Mugabe’s Hyperinflation: More on Why Africa is Poor


(p. A1)  HARARE, Zimbabwe, April 25 — How bad is inflation in Zimbabwe?  Well, consider this:  at a supermarket near the center of this tatterdemalion capital, toilet paper costs $417.

No, not per roll.  Four hundred seventeen Zimbabwean dollars is the value of a single two-ply sheet.  A roll costs $145,750 — in American currency, about 69 cents.

The price of toilet paper, like everything else here, soars almost daily, spawning jokes about an impending better use for Zimbabwe’s $500 bill, now the smallest in circulation.

But what is happening is no laughing matter.  For untold numbers of Zimbabweans, toilet paper — and bread, margarine, meat, even the once ubiquitous morning cup of tea — have become unimaginable luxuries.  All are casualties of the hyperinflation that is roaring toward 1,000 percent a year, a rate usually seen only in war zones.

. . .

(p. A11)  Those with spare cash put it not in banks, which pay a paltry 4 to 10 percent annual interest on savings, but in gilt-edged investments like bags of corn meal and sugar, guaranteed not to lose their value.

”There’s a surrealism here that’s hard to get across to people,” Mike Davies, the chairman of a civic-watchdog group called the Combined Harare Residents Association, said in an interview.  ”If you need something and have cash, you buy it.  If you have cash you spend it today, because tomorrow it’s going to be worth 5 percent less.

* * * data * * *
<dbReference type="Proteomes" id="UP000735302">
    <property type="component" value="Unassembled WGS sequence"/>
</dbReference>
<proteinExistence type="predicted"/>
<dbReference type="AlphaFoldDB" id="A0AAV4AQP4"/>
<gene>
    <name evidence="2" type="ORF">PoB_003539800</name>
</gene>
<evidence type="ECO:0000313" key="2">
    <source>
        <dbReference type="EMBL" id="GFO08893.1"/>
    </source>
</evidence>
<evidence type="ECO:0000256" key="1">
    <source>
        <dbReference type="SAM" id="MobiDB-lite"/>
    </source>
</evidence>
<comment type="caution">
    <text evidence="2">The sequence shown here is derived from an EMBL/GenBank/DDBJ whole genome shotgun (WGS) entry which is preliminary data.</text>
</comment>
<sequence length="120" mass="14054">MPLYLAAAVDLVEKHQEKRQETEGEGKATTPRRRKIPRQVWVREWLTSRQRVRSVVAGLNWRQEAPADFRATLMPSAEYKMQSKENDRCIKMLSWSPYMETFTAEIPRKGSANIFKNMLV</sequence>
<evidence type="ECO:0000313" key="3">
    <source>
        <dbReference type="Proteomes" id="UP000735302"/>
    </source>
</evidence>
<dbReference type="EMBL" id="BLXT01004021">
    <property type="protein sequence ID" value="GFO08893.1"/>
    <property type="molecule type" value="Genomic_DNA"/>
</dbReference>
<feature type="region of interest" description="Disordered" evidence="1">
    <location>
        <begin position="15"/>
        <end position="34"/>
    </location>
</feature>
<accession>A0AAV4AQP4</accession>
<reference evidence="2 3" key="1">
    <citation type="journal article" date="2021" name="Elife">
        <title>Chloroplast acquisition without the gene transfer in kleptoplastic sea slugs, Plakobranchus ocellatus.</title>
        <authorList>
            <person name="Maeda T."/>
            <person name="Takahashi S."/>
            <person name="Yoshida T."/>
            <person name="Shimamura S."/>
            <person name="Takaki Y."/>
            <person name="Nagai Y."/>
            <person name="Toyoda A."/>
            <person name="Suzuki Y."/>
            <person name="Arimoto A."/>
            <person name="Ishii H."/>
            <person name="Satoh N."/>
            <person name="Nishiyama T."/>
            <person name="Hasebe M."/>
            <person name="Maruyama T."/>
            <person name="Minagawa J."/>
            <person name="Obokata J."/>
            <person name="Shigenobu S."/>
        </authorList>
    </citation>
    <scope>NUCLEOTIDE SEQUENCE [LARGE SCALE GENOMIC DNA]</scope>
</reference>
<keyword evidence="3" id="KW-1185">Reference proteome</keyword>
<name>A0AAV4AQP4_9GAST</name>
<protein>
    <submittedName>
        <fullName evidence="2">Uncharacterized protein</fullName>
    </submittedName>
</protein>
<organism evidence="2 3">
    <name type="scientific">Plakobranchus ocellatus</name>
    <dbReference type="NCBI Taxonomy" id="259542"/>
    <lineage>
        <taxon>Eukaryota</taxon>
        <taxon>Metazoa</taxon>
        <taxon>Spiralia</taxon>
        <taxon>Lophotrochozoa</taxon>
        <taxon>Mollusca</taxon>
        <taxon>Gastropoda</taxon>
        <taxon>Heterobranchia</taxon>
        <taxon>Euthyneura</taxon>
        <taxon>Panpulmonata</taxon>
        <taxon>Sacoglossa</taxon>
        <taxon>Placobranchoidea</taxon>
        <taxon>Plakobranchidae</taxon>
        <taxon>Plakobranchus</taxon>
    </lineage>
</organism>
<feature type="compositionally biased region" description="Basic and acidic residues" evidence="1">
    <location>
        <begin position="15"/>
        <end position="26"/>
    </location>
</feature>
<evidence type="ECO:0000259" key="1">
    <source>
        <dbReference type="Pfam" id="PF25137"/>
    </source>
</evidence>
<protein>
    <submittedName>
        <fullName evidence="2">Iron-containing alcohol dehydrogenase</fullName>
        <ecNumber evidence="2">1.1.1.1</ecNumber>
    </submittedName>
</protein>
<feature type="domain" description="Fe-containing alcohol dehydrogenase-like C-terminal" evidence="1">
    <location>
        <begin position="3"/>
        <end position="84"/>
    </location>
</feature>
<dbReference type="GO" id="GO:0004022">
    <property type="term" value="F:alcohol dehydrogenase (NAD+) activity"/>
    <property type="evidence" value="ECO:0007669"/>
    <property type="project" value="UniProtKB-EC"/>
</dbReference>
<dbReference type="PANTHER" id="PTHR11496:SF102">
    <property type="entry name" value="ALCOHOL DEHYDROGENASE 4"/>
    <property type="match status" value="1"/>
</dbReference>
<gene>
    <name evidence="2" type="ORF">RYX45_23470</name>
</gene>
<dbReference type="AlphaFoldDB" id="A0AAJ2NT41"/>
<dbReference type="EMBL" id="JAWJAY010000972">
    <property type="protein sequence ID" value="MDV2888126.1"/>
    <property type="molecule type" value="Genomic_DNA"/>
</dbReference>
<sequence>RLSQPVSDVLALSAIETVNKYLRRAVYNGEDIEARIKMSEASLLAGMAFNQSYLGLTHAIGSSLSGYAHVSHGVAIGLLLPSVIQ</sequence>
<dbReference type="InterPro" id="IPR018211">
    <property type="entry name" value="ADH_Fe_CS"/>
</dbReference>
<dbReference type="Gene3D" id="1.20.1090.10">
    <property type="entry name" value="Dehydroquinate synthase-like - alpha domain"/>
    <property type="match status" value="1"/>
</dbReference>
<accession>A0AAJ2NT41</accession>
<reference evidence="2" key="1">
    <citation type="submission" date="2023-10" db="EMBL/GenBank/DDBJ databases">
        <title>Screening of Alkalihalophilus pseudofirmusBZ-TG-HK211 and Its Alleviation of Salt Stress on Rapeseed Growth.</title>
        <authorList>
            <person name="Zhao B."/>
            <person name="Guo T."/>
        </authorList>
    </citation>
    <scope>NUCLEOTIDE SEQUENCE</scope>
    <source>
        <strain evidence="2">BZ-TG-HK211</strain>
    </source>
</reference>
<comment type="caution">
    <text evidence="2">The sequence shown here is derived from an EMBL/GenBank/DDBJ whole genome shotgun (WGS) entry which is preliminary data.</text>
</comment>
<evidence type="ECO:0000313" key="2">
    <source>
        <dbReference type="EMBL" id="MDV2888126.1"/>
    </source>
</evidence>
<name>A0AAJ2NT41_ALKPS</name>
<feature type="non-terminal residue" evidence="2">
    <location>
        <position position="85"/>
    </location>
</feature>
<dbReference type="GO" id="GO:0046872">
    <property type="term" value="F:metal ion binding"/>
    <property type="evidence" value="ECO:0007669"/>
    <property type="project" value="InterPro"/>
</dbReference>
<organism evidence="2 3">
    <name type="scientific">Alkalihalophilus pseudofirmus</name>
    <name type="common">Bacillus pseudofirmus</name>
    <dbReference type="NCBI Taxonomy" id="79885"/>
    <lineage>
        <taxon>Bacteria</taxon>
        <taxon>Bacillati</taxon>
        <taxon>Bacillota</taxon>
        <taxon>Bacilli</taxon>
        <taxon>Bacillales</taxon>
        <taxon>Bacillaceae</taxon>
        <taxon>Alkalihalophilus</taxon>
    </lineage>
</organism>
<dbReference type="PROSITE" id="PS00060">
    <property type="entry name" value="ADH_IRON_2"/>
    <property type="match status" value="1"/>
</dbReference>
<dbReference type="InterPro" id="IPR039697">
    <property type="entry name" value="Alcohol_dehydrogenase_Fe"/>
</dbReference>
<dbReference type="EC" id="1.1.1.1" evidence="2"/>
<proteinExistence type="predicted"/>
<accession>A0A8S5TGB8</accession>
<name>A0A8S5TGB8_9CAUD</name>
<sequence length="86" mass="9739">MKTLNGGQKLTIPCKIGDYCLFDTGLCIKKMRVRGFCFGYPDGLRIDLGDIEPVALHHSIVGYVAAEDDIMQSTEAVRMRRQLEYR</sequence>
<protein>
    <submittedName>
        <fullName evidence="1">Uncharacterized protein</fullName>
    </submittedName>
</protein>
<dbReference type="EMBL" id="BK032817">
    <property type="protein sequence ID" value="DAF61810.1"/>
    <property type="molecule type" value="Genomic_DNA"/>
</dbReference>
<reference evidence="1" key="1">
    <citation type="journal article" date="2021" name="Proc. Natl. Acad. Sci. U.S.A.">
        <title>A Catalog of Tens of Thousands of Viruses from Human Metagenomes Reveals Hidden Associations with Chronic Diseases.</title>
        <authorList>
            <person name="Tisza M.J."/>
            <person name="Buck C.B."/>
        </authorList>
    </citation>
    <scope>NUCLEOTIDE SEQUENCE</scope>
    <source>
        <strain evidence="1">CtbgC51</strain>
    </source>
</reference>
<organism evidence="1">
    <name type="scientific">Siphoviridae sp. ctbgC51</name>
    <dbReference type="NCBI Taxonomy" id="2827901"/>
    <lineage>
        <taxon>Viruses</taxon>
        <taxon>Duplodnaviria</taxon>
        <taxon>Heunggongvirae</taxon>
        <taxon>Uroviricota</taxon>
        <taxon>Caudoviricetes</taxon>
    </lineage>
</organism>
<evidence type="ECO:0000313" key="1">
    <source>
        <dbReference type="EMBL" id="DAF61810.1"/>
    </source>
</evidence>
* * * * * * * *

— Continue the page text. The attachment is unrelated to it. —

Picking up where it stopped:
”Normal horizons don’t exist here.  People live hand to mouth.”

. . .

. . . , Mr.  Mugabe’s government has printed trillions of new Zimbabwean dollars to keep ministries functioning and to shield the salaries of key supporters — and potential enemies — against further erosion.  Supplemental spending proposed early in April would increase the 2006 spending limits approved last November by fully 40 percent, and more such emergency spending measures are all but certain before the year ends.

. . .

Hyperinflation is a cradle-to-grave experience here.  The government recently announced that the price of childbirth, now $7 million, would rise 463 percent by October.  Funeral costs are to double over the same period.

In rural areas, said one official of a foreign-based charity who declined to be named, fearing consequences from the government, even the barest funeral costs at least $6 million, or about $28.50 — well beyond most families’ means.  The dead are buried in open fields at night, she said.  Recently, she watched one family dismantle their home’s cupboard to construct a makeshift coffin.

”I’ll never forget that,” she said.  ”The incredible sadness of it all.”

Critics say that Zimbabwe’s rulers are oblivious to such suffering — last year, Mr. Mugabe completed his own 25-bedroom mansion in a gated suburb north of town, close by the mansions of top ministers and military allies.


For the full story, see:

MICHAEL WINES.  "Zimbabwe’s Prices Rise 900%, Turning Staples Into Luxuries." The New York Times  (Tues., May 2, 2006):  A1 & A11.

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